Just one short season ago, major league center fielder John Roper had it all: the looks--and personal life--of a sports hero and the public's adoration. But this hot property's lucky streak has run out. After a World Series disaster, fans diss him, shock jocks mock him and his dysfunctional family hassles him for money he really can't spare. Now it's up to him, and Hot Zone publicist Amy Stone, to get his life back on track. Amy finds it's easier said than done. What with the constant intrusions of his nutty family, a crazed fan playing stalker, and Roper's refusal to put his own needs first, she's starting to think that life in the fast lane isn't all it's cracked up to be. But when the two retreat to a secluded lodge, the sexy center fielder throws Amy a curveball--one she never saw coming....
It's a poignant home run for the final installment of Phillip's cute, sports-themed Hot Zone series (after Hot Stuff). Hottie John Roper, "a high-maintenance outfielder," feels a cold downturn in his public and personal life after getting injured and losing the World Series for the New York Renegades. After meeting adorable Floridian Amy Stone at a friend's wedding, he later discovers she's his new handler at Hot Zone and Athletes Only, a sports public relations firm. Amy's wowed by John during a New Year's bash, spends the night on his sofa and attracts the paparazzi the next day. As she helps him reclaim his life (and navigate his difficult family), she decides their relationship must stay strictly professional. That love obstacle allows Phillips to wind up with a smart lesson: it's all about the game plan. (July) Copyright 2008 Reed Business Information. -- PUBLISHERS WEEKLY.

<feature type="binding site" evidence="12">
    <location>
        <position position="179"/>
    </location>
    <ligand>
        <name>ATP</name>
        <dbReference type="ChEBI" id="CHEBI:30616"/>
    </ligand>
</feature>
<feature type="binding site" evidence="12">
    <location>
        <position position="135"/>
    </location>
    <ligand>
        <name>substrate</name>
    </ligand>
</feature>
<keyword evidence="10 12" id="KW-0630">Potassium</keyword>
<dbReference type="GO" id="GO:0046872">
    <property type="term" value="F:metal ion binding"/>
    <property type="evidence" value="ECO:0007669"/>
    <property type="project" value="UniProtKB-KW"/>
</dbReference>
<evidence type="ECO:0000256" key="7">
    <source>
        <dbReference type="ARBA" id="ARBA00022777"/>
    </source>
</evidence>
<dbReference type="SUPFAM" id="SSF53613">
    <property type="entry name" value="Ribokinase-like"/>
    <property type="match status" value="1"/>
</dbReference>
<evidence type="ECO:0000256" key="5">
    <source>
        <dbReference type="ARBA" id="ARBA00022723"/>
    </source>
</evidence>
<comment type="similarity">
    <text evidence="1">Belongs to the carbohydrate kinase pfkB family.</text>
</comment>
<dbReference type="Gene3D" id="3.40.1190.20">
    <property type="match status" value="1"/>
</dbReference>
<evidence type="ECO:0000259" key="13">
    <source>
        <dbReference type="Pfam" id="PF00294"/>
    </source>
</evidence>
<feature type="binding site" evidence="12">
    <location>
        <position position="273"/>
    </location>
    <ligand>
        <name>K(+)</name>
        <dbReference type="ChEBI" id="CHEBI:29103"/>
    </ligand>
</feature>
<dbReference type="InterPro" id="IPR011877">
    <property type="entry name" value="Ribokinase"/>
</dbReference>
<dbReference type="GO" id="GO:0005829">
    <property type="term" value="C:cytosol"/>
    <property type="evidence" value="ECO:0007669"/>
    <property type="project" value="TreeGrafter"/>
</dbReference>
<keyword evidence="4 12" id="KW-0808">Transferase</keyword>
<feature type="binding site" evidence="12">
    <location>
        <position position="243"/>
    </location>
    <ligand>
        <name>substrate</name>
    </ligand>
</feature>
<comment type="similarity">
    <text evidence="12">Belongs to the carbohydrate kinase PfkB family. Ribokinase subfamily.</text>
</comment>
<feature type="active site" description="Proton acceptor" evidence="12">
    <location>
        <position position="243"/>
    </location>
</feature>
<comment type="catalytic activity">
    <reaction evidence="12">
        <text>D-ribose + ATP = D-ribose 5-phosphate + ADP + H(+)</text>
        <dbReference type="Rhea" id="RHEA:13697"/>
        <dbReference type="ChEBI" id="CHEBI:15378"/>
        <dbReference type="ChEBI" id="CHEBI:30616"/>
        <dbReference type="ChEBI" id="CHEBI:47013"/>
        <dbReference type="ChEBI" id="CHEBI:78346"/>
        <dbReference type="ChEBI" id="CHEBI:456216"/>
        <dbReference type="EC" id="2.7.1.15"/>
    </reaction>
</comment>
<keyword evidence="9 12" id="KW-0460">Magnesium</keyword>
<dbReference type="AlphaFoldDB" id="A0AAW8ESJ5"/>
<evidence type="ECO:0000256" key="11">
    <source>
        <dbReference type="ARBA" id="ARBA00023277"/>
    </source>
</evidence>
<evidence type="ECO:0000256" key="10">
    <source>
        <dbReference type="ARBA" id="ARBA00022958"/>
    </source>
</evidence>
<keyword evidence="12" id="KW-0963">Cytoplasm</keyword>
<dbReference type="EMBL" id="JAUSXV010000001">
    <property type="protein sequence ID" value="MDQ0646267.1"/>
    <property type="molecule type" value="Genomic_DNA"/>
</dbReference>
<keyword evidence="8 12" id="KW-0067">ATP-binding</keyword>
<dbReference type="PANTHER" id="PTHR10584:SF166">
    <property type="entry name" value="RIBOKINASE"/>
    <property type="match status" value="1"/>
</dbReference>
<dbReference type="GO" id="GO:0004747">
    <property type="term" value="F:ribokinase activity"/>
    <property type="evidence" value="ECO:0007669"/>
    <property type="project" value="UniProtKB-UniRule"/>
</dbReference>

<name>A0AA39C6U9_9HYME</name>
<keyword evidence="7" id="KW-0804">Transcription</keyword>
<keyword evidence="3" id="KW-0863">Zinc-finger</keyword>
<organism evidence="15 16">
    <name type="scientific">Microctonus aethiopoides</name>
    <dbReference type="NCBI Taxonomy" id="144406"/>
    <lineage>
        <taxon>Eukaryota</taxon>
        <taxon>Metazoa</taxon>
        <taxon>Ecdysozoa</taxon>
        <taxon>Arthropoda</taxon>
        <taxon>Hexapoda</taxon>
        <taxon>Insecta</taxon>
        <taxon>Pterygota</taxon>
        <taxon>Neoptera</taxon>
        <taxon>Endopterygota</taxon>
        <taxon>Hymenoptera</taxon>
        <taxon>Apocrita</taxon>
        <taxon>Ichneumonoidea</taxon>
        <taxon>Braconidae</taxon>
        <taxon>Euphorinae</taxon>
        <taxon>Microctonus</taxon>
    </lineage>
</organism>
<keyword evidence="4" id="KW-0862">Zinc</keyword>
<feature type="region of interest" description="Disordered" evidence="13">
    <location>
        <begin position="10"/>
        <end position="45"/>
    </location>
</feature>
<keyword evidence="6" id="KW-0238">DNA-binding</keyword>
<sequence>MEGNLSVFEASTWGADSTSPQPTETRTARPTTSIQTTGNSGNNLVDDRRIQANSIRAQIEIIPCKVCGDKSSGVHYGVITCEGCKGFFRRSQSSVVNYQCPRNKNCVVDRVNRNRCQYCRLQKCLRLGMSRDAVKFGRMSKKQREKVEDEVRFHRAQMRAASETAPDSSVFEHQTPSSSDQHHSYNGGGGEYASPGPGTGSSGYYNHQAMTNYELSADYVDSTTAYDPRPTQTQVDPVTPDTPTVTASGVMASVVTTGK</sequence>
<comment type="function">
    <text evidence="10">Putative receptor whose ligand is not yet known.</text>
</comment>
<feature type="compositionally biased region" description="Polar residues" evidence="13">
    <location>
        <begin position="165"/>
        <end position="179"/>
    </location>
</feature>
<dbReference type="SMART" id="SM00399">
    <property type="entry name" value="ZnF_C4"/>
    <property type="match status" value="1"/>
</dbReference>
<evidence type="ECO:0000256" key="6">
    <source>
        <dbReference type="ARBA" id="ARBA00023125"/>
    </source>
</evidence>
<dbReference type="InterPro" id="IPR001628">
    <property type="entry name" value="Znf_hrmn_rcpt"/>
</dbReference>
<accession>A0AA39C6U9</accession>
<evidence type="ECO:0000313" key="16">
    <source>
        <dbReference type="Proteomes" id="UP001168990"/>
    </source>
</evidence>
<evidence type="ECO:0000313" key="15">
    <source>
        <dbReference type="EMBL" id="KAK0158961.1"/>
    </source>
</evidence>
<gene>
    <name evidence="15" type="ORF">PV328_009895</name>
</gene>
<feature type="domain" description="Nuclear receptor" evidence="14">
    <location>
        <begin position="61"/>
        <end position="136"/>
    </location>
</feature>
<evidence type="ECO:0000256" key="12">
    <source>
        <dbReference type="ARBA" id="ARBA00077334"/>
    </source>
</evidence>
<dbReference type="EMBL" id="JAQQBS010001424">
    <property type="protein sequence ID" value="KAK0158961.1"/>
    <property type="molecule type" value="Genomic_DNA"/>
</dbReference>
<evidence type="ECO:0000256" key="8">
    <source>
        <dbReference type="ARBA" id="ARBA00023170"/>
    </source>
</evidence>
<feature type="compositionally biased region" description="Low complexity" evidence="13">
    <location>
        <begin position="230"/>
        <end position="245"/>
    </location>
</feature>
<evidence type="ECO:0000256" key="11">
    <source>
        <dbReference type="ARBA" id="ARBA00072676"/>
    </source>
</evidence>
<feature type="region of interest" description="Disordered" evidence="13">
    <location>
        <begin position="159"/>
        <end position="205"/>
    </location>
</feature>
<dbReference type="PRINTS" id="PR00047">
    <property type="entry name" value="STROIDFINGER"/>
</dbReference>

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June 30, 2008
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Excerpt from Hot Property by Carly Phillips
One month later
Sports agent Yank Morgan sat in the backseat of his Lincoln and rubbed a hand over his scruffy beard. Scruffier now since his wife, Lola, had thrown out his razor to prevent him from accidentally slitting his throat. Dang woman had also somehow discovered where he'd hidden his spares. Apparently an almost-blind man had no privacy in his own bathroom.
Normally he'd be angry, but considering his eyesight had gotten worse, he was forced to admit Lola had a point. Macular degeneration was messing with the balance of power in his marriage. Telling a woman she was right about anything, though, especially his woman, would be the equivalent of relinquishing his throne. And that wasn't happening at home or at work.
"We're here, Mr. Morgan," J.D., the ex-football player he'd hired as his driver, said. "Want me to walk you inside?"
Yank shook his head. "No, thanks. It's bad enough you had to drive me here. I don't need you as my guide. I got Noodle for that." His Labradoodle sat beside him and Yank patted her furry head. He'd got the dog when she was a pup, but now she was the size of her standard poodle mother.
"Be careful. I don't want to end up at the emergency room again because you tripped over something you and the mutt didn't see."
"She's not a mutt, she's a mix of two pure breeds," Yank said proudly as he opened his car door.
"I still say you should have bought a real guide dog and not a pet." J.D. came around and met him.
Yank frowned. "Keep sounding like my wife and you'll have to find yourself a new job."